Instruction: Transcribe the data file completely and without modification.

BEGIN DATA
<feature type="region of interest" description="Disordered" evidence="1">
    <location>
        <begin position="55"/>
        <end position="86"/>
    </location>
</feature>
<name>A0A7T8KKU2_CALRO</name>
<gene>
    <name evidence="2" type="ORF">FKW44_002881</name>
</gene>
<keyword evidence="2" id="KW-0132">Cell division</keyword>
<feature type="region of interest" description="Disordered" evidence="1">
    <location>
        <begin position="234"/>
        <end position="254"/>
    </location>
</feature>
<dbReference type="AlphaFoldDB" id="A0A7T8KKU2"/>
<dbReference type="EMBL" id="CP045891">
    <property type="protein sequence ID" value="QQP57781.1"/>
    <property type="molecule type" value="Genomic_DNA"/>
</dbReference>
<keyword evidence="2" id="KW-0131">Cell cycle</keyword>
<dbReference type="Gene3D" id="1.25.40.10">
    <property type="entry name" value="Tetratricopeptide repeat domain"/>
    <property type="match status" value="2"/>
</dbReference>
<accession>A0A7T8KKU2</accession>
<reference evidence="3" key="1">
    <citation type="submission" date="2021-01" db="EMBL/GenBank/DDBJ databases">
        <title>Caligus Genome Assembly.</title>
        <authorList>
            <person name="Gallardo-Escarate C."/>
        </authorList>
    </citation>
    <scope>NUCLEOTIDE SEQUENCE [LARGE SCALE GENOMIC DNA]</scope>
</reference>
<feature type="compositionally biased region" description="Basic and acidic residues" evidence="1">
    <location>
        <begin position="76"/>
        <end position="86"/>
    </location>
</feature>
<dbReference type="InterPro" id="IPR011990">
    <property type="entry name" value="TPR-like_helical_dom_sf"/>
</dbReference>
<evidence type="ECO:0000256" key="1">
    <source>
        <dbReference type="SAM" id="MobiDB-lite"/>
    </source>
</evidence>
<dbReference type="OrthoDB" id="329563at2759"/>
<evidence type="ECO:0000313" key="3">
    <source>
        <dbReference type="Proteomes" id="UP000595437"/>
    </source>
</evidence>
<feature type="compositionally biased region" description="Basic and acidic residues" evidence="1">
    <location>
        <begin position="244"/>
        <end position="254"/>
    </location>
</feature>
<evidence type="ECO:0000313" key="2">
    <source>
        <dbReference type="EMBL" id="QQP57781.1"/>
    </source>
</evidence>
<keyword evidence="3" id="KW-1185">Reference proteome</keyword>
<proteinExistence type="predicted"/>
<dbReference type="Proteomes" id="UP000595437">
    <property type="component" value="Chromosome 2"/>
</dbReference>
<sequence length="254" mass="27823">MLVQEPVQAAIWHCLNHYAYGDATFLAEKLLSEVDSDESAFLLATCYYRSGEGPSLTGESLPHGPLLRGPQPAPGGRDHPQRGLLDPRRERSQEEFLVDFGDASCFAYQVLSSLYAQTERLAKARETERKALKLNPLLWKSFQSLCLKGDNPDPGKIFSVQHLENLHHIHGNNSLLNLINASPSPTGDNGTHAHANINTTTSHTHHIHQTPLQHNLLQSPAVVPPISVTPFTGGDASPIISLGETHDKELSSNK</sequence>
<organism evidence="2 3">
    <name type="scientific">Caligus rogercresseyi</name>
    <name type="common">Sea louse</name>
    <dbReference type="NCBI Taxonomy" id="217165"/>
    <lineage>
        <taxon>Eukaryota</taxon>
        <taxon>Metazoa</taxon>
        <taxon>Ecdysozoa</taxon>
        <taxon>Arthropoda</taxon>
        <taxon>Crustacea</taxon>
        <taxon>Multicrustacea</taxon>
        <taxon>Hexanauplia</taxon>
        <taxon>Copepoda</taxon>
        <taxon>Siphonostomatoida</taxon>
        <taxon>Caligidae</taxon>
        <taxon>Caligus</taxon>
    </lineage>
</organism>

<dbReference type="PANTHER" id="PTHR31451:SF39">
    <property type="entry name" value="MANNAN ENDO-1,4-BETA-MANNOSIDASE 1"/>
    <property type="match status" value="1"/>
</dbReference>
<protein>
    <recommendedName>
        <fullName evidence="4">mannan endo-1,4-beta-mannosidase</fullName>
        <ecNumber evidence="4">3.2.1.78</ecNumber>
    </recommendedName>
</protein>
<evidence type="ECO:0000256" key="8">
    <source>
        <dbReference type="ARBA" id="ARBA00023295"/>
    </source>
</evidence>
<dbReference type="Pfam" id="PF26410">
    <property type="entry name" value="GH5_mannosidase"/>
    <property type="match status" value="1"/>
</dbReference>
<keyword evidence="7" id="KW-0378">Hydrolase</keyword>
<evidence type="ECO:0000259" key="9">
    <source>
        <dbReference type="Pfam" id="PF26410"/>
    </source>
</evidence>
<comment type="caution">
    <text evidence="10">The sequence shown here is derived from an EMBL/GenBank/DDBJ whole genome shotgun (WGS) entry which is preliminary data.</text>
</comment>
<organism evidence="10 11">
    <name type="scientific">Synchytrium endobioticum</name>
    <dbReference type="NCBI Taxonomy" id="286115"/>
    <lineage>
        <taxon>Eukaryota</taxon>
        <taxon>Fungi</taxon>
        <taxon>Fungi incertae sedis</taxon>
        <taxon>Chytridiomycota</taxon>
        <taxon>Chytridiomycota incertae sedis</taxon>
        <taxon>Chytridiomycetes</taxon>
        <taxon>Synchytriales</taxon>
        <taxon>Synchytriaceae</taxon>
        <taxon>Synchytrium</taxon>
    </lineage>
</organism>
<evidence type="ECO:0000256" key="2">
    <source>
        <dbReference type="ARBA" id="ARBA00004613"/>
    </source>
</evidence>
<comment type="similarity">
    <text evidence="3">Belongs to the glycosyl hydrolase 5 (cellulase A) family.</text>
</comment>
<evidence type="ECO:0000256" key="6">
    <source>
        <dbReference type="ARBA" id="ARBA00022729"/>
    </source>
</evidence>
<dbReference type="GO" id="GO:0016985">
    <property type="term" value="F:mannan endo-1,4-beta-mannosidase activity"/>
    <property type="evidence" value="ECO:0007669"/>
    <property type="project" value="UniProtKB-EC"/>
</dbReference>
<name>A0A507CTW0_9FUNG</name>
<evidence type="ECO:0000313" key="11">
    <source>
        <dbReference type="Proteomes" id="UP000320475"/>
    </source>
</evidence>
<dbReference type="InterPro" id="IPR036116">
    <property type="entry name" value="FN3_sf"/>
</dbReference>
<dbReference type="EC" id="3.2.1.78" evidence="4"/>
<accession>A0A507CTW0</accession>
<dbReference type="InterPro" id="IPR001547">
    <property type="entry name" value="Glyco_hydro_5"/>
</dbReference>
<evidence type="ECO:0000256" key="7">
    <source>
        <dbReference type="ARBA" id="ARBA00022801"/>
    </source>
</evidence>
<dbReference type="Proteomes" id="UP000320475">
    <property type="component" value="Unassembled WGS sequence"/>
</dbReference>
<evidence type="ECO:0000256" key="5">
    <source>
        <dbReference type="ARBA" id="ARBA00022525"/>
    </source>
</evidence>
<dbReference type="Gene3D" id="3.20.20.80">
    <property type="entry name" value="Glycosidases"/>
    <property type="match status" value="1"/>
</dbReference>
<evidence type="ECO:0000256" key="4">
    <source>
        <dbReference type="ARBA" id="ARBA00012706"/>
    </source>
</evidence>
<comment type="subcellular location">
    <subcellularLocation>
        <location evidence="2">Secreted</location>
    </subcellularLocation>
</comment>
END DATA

<feature type="region of interest" description="Disordered" evidence="1">
    <location>
        <begin position="55"/>
        <end position="86"/>
    </location>
</feature>
<name>A0A7T8KKU2_CALRO</name>
<gene>
    <name evidence="2" type="ORF">FKW44_002881</name>
</gene>
<keyword evidence="2" id="KW-0132">Cell division</keyword>
<feature type="region of interest" description="Disordered" evidence="1">
    <location>
        <begin position="234"/>
        <end position="254"/>
    </location>
</feature>
<dbReference type="AlphaFoldDB" id="A0A7T8KKU2"/>
<dbReference type="EMBL" id="CP045891">
    <property type="protein sequence ID" value="QQP57781.1"/>
    <property type="molecule type" value="Genomic_DNA"/>
</dbReference>
<keyword evidence="2" id="KW-0131">Cell cycle</keyword>
<dbReference type="Gene3D" id="1.25.40.10">
    <property type="entry name" value="Tetratricopeptide repeat domain"/>
    <property type="match status" value="2"/>
</dbReference>
<accession>A0A7T8KKU2</accession>
<reference evidence="3" key="1">
    <citation type="submission" date="2021-01" db="EMBL/GenBank/DDBJ databases">
        <title>Caligus Genome Assembly.</title>
        <authorList>
            <person name="Gallardo-Escarate C."/>
        </authorList>
    </citation>
    <scope>NUCLEOTIDE SEQUENCE [LARGE SCALE GENOMIC DNA]</scope>
</reference>
<feature type="compositionally biased region" description="Basic and acidic residues" evidence="1">
    <location>
        <begin position="76"/>
        <end position="86"/>
    </location>
</feature>
<dbReference type="InterPro" id="IPR011990">
    <property type="entry name" value="TPR-like_helical_dom_sf"/>
</dbReference>
<evidence type="ECO:0000256" key="1">
    <source>
        <dbReference type="SAM" id="MobiDB-lite"/>
    </source>
</evidence>
<dbReference type="OrthoDB" id="329563at2759"/>
<evidence type="ECO:0000313" key="3">
    <source>
        <dbReference type="Proteomes" id="UP000595437"/>
    </source>
</evidence>
<feature type="compositionally biased region" description="Basic and acidic residues" evidence="1">
    <location>
        <begin position="244"/>
        <end position="254"/>
    </location>
</feature>
<evidence type="ECO:0000313" key="2">
    <source>
        <dbReference type="EMBL" id="QQP57781.1"/>
    </source>
</evidence>
<keyword evidence="3" id="KW-1185">Reference proteome</keyword>
<proteinExistence type="predicted"/>
<dbReference type="Proteomes" id="UP000595437">
    <property type="component" value="Chromosome 2"/>
</dbReference>
<sequence length="254" mass="27823">MLVQEPVQAAIWHCLNHYAYGDATFLAEKLLSEVDSDESAFLLATCYYRSGEGPSLTGESLPHGPLLRGPQPAPGGRDHPQRGLLDPRRERSQEEFLVDFGDASCFAYQVLSSLYAQTERLAKARETERKALKLNPLLWKSFQSLCLKGDNPDPGKIFSVQHLENLHHIHGNNSLLNLINASPSPTGDNGTHAHANINTTTSHTHHIHQTPLQHNLLQSPAVVPPISVTPFTGGDASPIISLGETHDKELSSNK</sequence>
<organism evidence="2 3">
    <name type="scientific">Caligus rogercresseyi</name>
    <name type="common">Sea louse</name>
    <dbReference type="NCBI Taxonomy" id="217165"/>
    <lineage>
        <taxon>Eukaryota</taxon>
        <taxon>Metazoa</taxon>
        <taxon>Ecdysozoa</taxon>
        <taxon>Arthropoda</taxon>
        <taxon>Crustacea</taxon>
        <taxon>Multicrustacea</taxon>
        <taxon>Hexanauplia</taxon>
        <taxon>Copepoda</taxon>
        <taxon>Siphonostomatoida</taxon>
        <taxon>Caligidae</taxon>
        <taxon>Caligus</taxon>
    </lineage>
</organism>

<dbReference type="PANTHER" id="PTHR31451:SF39">
    <property type="entry name" value="MANNAN ENDO-1,4-BETA-MANNOSIDASE 1"/>
    <property type="match status" value="1"/>
</dbReference>
<protein>
    <recommendedName>
        <fullName evidence="4">mannan endo-1,4-beta-mannosidase</fullName>
        <ecNumber evidence="4">3.2.1.78</ecNumber>
    </recommendedName>
</protein>
<evidence type="ECO:0000256" key="8">
    <source>
        <dbReference type="ARBA" id="ARBA00023295"/>
    </source>
</evidence>
<dbReference type="Pfam" id="PF26410">
    <property type="entry name" value="GH5_mannosidase"/>
    <property type="match status" value="1"/>
</dbReference>
<keyword evidence="7" id="KW-0378">Hydrolase</keyword>
<evidence type="ECO:0000259" key="9">
    <source>
        <dbReference type="Pfam" id="PF26410"/>
    </source>
</evidence>
<comment type="caution">
    <text evidence="10">The sequence shown here is derived from an EMBL/GenBank/DDBJ whole genome shotgun (WGS) entry which is preliminary data.</text>
</comment>
<organism evidence="10 11">
    <name type="scientific">Synchytrium endobioticum</name>
    <dbReference type="NCBI Taxonomy" id="286115"/>
    <lineage>
        <taxon>Eukaryota</taxon>
        <taxon>Fungi</taxon>
        <taxon>Fungi incertae sedis</taxon>
        <taxon>Chytridiomycota</taxon>
        <taxon>Chytridiomycota incertae sedis</taxon>
        <taxon>Chytridiomycetes</taxon>
        <taxon>Synchytriales</taxon>
        <taxon>Synchytriaceae</taxon>
        <taxon>Synchytrium</taxon>
    </lineage>
</organism>
<evidence type="ECO:0000256" key="2">
    <source>
        <dbReference type="ARBA" id="ARBA00004613"/>
    </source>
</evidence>
<comment type="similarity">
    <text evidence="3">Belongs to the glycosyl hydrolase 5 (cellulase A) family.</text>
</comment>
<evidence type="ECO:0000256" key="6">
    <source>
        <dbReference type="ARBA" id="ARBA00022729"/>
    </source>
</evidence>
<dbReference type="GO" id="GO:0016985">
    <property type="term" value="F:mannan endo-1,4-beta-mannosidase activity"/>
    <property type="evidence" value="ECO:0007669"/>
    <property type="project" value="UniProtKB-EC"/>
</dbReference>
<name>A0A507CTW0_9FUNG</name>
<evidence type="ECO:0000313" key="11">
    <source>
        <dbReference type="Proteomes" id="UP000320475"/>
    </source>
</evidence>
<dbReference type="InterPro" id="IPR036116">
    <property type="entry name" value="FN3_sf"/>
</dbReference>
<dbReference type="EC" id="3.2.1.78" evidence="4"/>
<accession>A0A507CTW0</accession>
<dbReference type="InterPro" id="IPR001547">
    <property type="entry name" value="Glyco_hydro_5"/>
</dbReference>
<evidence type="ECO:0000256" key="7">
    <source>
        <dbReference type="ARBA" id="ARBA00022801"/>
    </source>
</evidence>
<dbReference type="Proteomes" id="UP000320475">
    <property type="component" value="Unassembled WGS sequence"/>
</dbReference>
<evidence type="ECO:0000256" key="5">
    <source>
        <dbReference type="ARBA" id="ARBA00022525"/>
    </source>
</evidence>
<dbReference type="Gene3D" id="3.20.20.80">
    <property type="entry name" value="Glycosidases"/>
    <property type="match status" value="1"/>
</dbReference>
<evidence type="ECO:0000256" key="4">
    <source>
        <dbReference type="ARBA" id="ARBA00012706"/>
    </source>
</evidence>
<comment type="subcellular location">
    <subcellularLocation>
        <location evidence="2">Secreted</location>
    </subcellularLocation>
</comment>